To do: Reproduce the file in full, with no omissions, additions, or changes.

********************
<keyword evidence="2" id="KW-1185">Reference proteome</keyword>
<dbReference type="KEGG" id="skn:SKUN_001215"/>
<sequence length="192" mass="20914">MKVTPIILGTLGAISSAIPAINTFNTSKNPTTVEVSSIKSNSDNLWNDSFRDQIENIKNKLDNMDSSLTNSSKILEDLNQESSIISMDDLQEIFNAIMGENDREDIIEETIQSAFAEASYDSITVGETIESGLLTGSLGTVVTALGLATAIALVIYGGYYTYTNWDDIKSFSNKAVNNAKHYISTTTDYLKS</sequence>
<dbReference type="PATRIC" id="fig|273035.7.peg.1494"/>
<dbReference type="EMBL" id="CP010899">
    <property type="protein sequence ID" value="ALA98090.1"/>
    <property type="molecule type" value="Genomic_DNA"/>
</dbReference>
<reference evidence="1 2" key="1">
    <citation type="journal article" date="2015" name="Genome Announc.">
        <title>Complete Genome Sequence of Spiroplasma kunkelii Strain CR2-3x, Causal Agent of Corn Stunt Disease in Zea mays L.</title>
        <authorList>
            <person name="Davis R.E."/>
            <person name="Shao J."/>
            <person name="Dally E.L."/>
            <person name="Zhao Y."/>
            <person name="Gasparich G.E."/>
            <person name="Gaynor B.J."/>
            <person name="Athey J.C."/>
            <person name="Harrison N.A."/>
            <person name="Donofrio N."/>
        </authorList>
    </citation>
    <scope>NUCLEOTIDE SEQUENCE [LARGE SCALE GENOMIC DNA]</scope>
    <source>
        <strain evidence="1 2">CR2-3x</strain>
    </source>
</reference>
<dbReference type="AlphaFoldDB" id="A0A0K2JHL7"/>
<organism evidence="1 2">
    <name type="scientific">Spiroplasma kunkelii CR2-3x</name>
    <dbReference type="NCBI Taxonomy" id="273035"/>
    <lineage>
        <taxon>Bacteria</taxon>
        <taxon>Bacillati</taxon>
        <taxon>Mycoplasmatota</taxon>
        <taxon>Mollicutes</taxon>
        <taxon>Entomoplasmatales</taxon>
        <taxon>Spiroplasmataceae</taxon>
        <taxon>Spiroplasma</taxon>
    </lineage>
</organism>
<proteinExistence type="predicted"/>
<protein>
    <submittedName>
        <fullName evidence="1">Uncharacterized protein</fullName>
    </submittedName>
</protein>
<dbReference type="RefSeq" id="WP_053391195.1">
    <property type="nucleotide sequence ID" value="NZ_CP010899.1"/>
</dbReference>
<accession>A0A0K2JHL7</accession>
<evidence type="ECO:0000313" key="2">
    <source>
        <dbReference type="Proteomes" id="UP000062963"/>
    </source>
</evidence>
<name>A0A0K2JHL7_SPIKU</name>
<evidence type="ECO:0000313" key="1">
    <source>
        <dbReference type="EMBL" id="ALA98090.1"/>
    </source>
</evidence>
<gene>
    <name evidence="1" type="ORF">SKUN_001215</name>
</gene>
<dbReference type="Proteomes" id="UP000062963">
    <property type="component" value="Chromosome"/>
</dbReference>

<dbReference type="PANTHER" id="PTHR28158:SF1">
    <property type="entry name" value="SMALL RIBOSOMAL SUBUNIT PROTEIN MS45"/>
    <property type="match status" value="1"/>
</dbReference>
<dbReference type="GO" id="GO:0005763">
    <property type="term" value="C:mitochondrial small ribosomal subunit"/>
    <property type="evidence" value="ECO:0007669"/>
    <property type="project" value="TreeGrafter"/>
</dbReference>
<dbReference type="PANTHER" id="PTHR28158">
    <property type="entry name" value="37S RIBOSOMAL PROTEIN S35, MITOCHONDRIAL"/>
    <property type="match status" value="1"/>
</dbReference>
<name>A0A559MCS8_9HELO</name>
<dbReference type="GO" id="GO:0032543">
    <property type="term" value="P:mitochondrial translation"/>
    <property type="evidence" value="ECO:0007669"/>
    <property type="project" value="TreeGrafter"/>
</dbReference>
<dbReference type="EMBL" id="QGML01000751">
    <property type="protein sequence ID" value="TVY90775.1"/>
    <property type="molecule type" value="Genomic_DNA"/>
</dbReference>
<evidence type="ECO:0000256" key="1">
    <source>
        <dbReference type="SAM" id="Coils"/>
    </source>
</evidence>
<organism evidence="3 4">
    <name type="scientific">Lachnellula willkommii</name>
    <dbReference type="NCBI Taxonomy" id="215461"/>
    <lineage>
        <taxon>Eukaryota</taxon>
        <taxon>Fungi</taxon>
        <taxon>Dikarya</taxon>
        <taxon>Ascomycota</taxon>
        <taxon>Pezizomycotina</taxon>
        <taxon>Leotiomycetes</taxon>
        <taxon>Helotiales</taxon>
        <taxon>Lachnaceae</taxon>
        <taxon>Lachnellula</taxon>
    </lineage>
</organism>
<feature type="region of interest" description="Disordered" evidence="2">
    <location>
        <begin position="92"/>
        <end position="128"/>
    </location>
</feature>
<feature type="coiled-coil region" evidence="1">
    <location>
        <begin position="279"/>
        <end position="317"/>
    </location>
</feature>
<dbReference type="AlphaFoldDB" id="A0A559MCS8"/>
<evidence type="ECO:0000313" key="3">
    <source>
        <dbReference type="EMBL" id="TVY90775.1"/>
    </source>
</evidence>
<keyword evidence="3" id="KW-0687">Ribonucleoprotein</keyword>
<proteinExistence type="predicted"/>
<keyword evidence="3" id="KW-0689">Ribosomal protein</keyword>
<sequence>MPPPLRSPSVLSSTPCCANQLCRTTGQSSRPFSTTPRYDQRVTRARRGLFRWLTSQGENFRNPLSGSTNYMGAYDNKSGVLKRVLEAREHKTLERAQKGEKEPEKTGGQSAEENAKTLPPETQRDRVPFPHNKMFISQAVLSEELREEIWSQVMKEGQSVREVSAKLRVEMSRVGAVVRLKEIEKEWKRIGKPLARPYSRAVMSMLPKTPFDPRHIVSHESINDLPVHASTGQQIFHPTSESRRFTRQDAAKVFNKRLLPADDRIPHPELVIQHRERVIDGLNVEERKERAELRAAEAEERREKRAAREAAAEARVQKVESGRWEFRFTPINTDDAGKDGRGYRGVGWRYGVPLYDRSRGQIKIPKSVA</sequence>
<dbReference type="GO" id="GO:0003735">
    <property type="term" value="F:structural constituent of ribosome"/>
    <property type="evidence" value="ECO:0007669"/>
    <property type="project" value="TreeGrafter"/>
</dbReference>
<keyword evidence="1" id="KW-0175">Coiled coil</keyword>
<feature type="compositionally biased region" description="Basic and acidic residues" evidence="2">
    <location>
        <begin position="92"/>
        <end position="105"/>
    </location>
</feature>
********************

<keyword evidence="2" id="KW-1185">Reference proteome</keyword>
<dbReference type="KEGG" id="skn:SKUN_001215"/>
<sequence length="192" mass="20914">MKVTPIILGTLGAISSAIPAINTFNTSKNPTTVEVSSIKSNSDNLWNDSFRDQIENIKNKLDNMDSSLTNSSKILEDLNQESSIISMDDLQEIFNAIMGENDREDIIEETIQSAFAEASYDSITVGETIESGLLTGSLGTVVTALGLATAIALVIYGGYYTYTNWDDIKSFSNKAVNNAKHYISTTTDYLKS</sequence>
<dbReference type="PATRIC" id="fig|273035.7.peg.1494"/>
<dbReference type="EMBL" id="CP010899">
    <property type="protein sequence ID" value="ALA98090.1"/>
    <property type="molecule type" value="Genomic_DNA"/>
</dbReference>
<reference evidence="1 2" key="1">
    <citation type="journal article" date="2015" name="Genome Announc.">
        <title>Complete Genome Sequence of Spiroplasma kunkelii Strain CR2-3x, Causal Agent of Corn Stunt Disease in Zea mays L.</title>
        <authorList>
            <person name="Davis R.E."/>
            <person name="Shao J."/>
            <person name="Dally E.L."/>
            <person name="Zhao Y."/>
            <person name="Gasparich G.E."/>
            <person name="Gaynor B.J."/>
            <person name="Athey J.C."/>
            <person name="Harrison N.A."/>
            <person name="Donofrio N."/>
        </authorList>
    </citation>
    <scope>NUCLEOTIDE SEQUENCE [LARGE SCALE GENOMIC DNA]</scope>
    <source>
        <strain evidence="1 2">CR2-3x</strain>
    </source>
</reference>
<dbReference type="AlphaFoldDB" id="A0A0K2JHL7"/>
<organism evidence="1 2">
    <name type="scientific">Spiroplasma kunkelii CR2-3x</name>
    <dbReference type="NCBI Taxonomy" id="273035"/>
    <lineage>
        <taxon>Bacteria</taxon>
        <taxon>Bacillati</taxon>
        <taxon>Mycoplasmatota</taxon>
        <taxon>Mollicutes</taxon>
        <taxon>Entomoplasmatales</taxon>
        <taxon>Spiroplasmataceae</taxon>
        <taxon>Spiroplasma</taxon>
    </lineage>
</organism>
<proteinExistence type="predicted"/>
<protein>
    <submittedName>
        <fullName evidence="1">Uncharacterized protein</fullName>
    </submittedName>
</protein>
<dbReference type="RefSeq" id="WP_053391195.1">
    <property type="nucleotide sequence ID" value="NZ_CP010899.1"/>
</dbReference>
<accession>A0A0K2JHL7</accession>
<evidence type="ECO:0000313" key="2">
    <source>
        <dbReference type="Proteomes" id="UP000062963"/>
    </source>
</evidence>
<name>A0A0K2JHL7_SPIKU</name>
<evidence type="ECO:0000313" key="1">
    <source>
        <dbReference type="EMBL" id="ALA98090.1"/>
    </source>
</evidence>
<gene>
    <name evidence="1" type="ORF">SKUN_001215</name>
</gene>
<dbReference type="Proteomes" id="UP000062963">
    <property type="component" value="Chromosome"/>
</dbReference>

<dbReference type="PANTHER" id="PTHR28158:SF1">
    <property type="entry name" value="SMALL RIBOSOMAL SUBUNIT PROTEIN MS45"/>
    <property type="match status" value="1"/>
</dbReference>
<dbReference type="GO" id="GO:0005763">
    <property type="term" value="C:mitochondrial small ribosomal subunit"/>
    <property type="evidence" value="ECO:0007669"/>
    <property type="project" value="TreeGrafter"/>
</dbReference>
<dbReference type="PANTHER" id="PTHR28158">
    <property type="entry name" value="37S RIBOSOMAL PROTEIN S35, MITOCHONDRIAL"/>
    <property type="match status" value="1"/>
</dbReference>
<name>A0A559MCS8_9HELO</name>
<dbReference type="GO" id="GO:0032543">
    <property type="term" value="P:mitochondrial translation"/>
    <property type="evidence" value="ECO:0007669"/>
    <property type="project" value="TreeGrafter"/>
</dbReference>
<dbReference type="EMBL" id="QGML01000751">
    <property type="protein sequence ID" value="TVY90775.1"/>
    <property type="molecule type" value="Genomic_DNA"/>
</dbReference>
<evidence type="ECO:0000256" key="1">
    <source>
        <dbReference type="SAM" id="Coils"/>
    </source>
</evidence>
<organism evidence="3 4">
    <name type="scientific">Lachnellula willkommii</name>
    <dbReference type="NCBI Taxonomy" id="215461"/>
    <lineage>
        <taxon>Eukaryota</taxon>
        <taxon>Fungi</taxon>
        <taxon>Dikarya</taxon>
        <taxon>Ascomycota</taxon>
        <taxon>Pezizomycotina</taxon>
        <taxon>Leotiomycetes</taxon>
        <taxon>Helotiales</taxon>
        <taxon>Lachnaceae</taxon>
        <taxon>Lachnellula</taxon>
    </lineage>
</organism>
<feature type="region of interest" description="Disordered" evidence="2">
    <location>
        <begin position="92"/>
        <end position="128"/>
    </location>
</feature>
<feature type="coiled-coil region" evidence="1">
    <location>
        <begin position="279"/>
        <end position="317"/>
    </location>
</feature>
<dbReference type="AlphaFoldDB" id="A0A559MCS8"/>
<evidence type="ECO:0000313" key="3">
    <source>
        <dbReference type="EMBL" id="TVY90775.1"/>
    </source>
</evidence>
<keyword evidence="3" id="KW-0687">Ribonucleoprotein</keyword>
<proteinExistence type="predicted"/>
<keyword evidence="3" id="KW-0689">Ribosomal protein</keyword>
<sequence>MPPPLRSPSVLSSTPCCANQLCRTTGQSSRPFSTTPRYDQRVTRARRGLFRWLTSQGENFRNPLSGSTNYMGAYDNKSGVLKRVLEAREHKTLERAQKGEKEPEKTGGQSAEENAKTLPPETQRDRVPFPHNKMFISQAVLSEELREEIWSQVMKEGQSVREVSAKLRVEMSRVGAVVRLKEIEKEWKRIGKPLARPYSRAVMSMLPKTPFDPRHIVSHESINDLPVHASTGQQIFHPTSESRRFTRQDAAKVFNKRLLPADDRIPHPELVIQHRERVIDGLNVEERKERAELRAAEAEERREKRAAREAAAEARVQKVESGRWEFRFTPINTDDAGKDGRGYRGVGWRYGVPLYDRSRGQIKIPKSVA</sequence>
<dbReference type="GO" id="GO:0003735">
    <property type="term" value="F:structural constituent of ribosome"/>
    <property type="evidence" value="ECO:0007669"/>
    <property type="project" value="TreeGrafter"/>
</dbReference>
<keyword evidence="1" id="KW-0175">Coiled coil</keyword>
<feature type="compositionally biased region" description="Basic and acidic residues" evidence="2">
    <location>
        <begin position="92"/>
        <end position="105"/>
    </location>
</feature>